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Presented by:
THE AGE OF
GENE EDITING
25th February 2016
Steffi Friedrichs
OECD Working Party on
Biotechnology, Nanotechno...
Outline – Gene Editing 101
2
• What is it? - Technological Advances
• Who is doing it? – the main Players
• What is it use...
What is Gene Editing?
3
• Gene/Genome Editing:
– High-precision manipulation of individual strands of DNA (i.e.
at the ‘by...
What is Gene Editing?
4
• Gene/Genome Editing:
– High-precision manipulation of individual strands of DNA (i.e.
at the ‘by...
How does Gene Editing work?
Example: CRISPR-Cas9
5
1. Sequencing of a genome
(i.e. the DNA-code is read) …
2. The gene edi...
The main Players in Gene Editing
6
… and their work:
Source: The Economist ‘Genome editing - The age of the red pen’, 22.0...
Applications of Gene Editing (1)
7
Current Applications:
• Health / Medicine:
– Fast, targeted breeding of mouse models (e...
Applications of Gene Editing (2)
8
(potential) Future Applications:
• Health / Medicine:
– Treatment of diseases (i.e. by ...
IP Issues arising from Gene Editing:
Patentability and Priority
9
Patent applications relating to CRISPR-Cas9:
– Northwest...
IP Issues arising from Gene Editing:
Patent Values and Economics
10
In August 2015, several high-profile investors,
includ...
Potential Safety Issues
11
• Off-target edits/mutations
• Unknown effects, such as:
– In agriculture: creation of poisons
...
Benefits arising from Gene Editing
12
• Fast eradication of malaria-carrying mosquitos (~ 3.2 billion people – nearly
half...
Regulatory Issues arising
from Gene Editing
13
• Since April 2015: EU is contemplating, if gene-edited plants should be
cl...
Ethical Issues arising from Gene Editing
14
• ‘Playing God’: gene-editing is fast and easy (i.e. readily available and
app...
THANK YOU!
Steffi Friedrichs
Biotechnology, Nanotechnology and Converging
Technologies
t: + (33-1) 85 55 60 27
e: steffi.F...
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The age of gene editing - Workshop on innovations in food and agriculture system: Policies to foster productive and sustainable solutions

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The workshop took place in Paris on 25-26 February 2016. Its central aim was to discuss with experts how scientific, technological, and farm practice innovation can improve productivity and sustainability in the food and agricultural sector, with a focus on international collaboration on gene editing techniques. It was introduced in the form of a presentation entitled ‘The Age of Gene editing’, produced by Steffi Friedrichs (STI), which played a pivotal role during the expert discussions.

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The age of gene editing - Workshop on innovations in food and agriculture system: Policies to foster productive and sustainable solutions

  1. 1. Presented by: THE AGE OF GENE EDITING 25th February 2016 Steffi Friedrichs OECD Working Party on Biotechnology, Nanotechnology and Converging Technologies (BNCT)
  2. 2. Outline – Gene Editing 101 2 • What is it? - Technological Advances • Who is doing it? – the main Players • What is it used for? – current (and future) Applications and Products • Why are we talking about it? – the Policy Issues surrounding Gene Editing: – IP issues (i.e. Patents, Open Science, etc.) – Risks and Benefits – Regulatory Issues (e.g. applicability of GM Regulation) – Public Acceptance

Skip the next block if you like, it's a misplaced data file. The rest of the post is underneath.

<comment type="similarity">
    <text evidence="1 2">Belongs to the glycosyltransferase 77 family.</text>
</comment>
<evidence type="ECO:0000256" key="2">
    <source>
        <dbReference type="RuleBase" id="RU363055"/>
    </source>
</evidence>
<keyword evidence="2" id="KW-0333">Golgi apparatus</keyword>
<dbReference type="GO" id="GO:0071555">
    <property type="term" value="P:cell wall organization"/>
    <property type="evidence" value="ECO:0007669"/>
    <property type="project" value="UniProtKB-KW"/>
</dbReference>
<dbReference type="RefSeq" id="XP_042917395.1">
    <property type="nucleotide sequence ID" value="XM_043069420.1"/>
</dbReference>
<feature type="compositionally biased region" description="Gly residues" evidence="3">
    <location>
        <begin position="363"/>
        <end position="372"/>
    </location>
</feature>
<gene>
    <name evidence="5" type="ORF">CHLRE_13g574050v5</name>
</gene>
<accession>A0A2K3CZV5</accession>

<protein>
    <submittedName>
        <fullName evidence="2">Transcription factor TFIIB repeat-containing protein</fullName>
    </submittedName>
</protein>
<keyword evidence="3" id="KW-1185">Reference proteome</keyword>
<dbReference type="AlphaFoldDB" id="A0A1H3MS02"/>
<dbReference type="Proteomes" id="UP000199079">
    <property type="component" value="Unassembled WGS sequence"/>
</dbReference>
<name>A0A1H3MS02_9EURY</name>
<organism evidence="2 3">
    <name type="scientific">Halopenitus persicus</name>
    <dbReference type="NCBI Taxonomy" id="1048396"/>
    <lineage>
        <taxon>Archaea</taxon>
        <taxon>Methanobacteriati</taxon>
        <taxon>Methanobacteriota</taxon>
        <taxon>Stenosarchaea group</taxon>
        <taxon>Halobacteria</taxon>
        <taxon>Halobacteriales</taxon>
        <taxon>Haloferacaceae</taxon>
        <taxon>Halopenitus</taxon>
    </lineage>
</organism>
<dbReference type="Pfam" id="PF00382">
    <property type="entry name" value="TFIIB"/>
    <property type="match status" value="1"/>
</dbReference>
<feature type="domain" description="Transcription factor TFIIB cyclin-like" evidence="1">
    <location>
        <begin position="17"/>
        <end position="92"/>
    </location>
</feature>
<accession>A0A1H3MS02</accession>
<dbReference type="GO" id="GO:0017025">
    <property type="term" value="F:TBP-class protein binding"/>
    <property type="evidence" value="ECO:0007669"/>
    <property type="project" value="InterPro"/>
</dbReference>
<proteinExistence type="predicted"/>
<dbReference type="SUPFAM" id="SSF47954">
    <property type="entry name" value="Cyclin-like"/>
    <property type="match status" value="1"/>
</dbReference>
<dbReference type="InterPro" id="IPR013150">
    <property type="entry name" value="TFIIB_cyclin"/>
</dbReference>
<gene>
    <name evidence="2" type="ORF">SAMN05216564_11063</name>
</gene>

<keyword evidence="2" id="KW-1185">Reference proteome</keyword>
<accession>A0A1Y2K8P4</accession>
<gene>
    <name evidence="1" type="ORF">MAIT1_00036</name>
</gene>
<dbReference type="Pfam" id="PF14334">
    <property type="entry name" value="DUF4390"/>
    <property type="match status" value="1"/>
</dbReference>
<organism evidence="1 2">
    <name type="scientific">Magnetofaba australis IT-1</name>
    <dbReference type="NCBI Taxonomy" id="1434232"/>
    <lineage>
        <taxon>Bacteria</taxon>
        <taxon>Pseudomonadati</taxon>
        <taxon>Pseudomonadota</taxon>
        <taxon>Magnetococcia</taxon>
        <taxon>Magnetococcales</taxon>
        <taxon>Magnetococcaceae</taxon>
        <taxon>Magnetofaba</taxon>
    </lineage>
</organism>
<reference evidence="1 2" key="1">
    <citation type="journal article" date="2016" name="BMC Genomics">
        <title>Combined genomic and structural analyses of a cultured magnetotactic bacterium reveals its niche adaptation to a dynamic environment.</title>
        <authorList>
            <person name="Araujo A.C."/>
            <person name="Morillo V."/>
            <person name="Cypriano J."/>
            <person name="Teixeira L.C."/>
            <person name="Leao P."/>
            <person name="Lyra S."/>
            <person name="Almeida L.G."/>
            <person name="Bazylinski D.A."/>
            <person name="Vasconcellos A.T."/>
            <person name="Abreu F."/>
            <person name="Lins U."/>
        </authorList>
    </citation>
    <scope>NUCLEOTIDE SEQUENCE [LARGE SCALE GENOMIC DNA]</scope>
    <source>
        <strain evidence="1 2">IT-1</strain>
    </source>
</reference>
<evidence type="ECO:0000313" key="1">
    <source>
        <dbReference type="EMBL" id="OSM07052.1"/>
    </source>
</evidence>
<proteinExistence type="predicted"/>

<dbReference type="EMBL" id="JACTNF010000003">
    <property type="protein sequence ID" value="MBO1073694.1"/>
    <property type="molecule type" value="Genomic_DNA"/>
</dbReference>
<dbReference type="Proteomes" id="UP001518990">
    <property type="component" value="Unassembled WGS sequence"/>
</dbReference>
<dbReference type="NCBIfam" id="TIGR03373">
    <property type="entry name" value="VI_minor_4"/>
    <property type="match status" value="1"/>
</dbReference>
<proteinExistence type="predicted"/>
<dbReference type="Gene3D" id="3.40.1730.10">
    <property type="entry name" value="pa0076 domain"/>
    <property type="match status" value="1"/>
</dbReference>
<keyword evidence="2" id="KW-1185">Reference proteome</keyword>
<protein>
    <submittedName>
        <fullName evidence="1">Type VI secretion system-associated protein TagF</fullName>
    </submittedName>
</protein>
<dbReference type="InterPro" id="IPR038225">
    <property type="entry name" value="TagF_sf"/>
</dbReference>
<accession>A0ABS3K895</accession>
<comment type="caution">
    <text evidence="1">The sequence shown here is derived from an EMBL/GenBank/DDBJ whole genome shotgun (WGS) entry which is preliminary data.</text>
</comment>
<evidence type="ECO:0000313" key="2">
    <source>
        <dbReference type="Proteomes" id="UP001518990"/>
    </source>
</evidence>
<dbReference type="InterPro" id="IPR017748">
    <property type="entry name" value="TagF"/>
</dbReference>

3. 3. What is Gene Editing? 3 • Gene/Genome Editing: – High-precision manipulation of individual strands of DNA (i.e. at the ‘byte’-level of information storage in organic life) – Currently, three main techniques are used: Taken from: http://www.technologyreview.com/review/524451/genome-surgery/ “Collectively these technologies have created a scientific paradigm that envisions the genome as an infinitely editable piece of software.” (Gersbach, 2014).
  4. 4. What is Gene Editing? 4 • Gene/Genome Editing: – High-precision manipulation of individual strands of DNA (i.e. at the ‘byte’-level of information storage in organic life) – Currently, three main techniques are used: Taken from: http://www.technologyreview.com/review/524451/genome-surgery/ “Collectively these technologies have created a scientific paradigm that envisions the genome as an infinitely editable piece of software.” (Gersbach, 2014). See: Report of the Workshop on Environmental Risk Assessment of products derived from New Plant Breeding Techniques (February 2014), OECD Series on Harmonisation of Regulatory Oversight in Biotechnology, No. 61, ENV/JM/ MONO(2016)5. CRISPR: Clustered Regularly-Interspaced Short Palindromic Repeats
  5. 5. How does Gene Editing work? Example: CRISPR-Cas9 5 1. Sequencing of a genome (i.e. the DNA-code is read) … 2. The gene editing toolset is created (by adapting an existing defence mechanism used by bacteria): Target-DNA (i.e. DNA to be edited) Nuclease (i.e. enzyme that cuts DNA) Guide-RNA (attached to nuclease) 3. The Guide-RNA unzips the Target-DNA, and the Nuclease cuts the Target-DNA. Option 2: insertion of a new DNA strand Option 1: switching off the entire gene (‘KO’) Taken from: https://www.youtube.com/watch?v=2pp17E4E-O8 Youtube clip by Mc Govern Institute for Brain Research at MIT. non-GMO!? non- detectable
  6. 6. The main Players in Gene Editing 6 … and their work: Source: The Economist ‘Genome editing - The age of the red pen’, 22.08.2015.
  7. 7. Applications of Gene Editing (1) 7 Current Applications: • Health / Medicine: – Fast, targeted breeding of mouse models (e.g. 2 years shortened to 4 months) for advanced understanding of the roles of specific genomes and cures for genetic disorders, or for fertility studies with human embryo cells (cf. Francis Crick Institute, UK, February 2016) – Study of the gene-editing tool itself (i.e. safety issues, off-target effects, efficacy, etc.) (cf. China, April 2015) – Trials to eradicate malaria-transmitting mosquitos (by making them infertile / preventing mating / infecting them with bacteria / etc.) • Agriculture: – Fast, targeted breeding of plants with special resistances (e.g. drought resistance), or with special abilities (e.g. self-fertilization or self-pollination), or for special purposes (e.g. therapeutic applications) • Environment: – Studies to inhibit the spreading of invasive species (e.g. farmed salmon)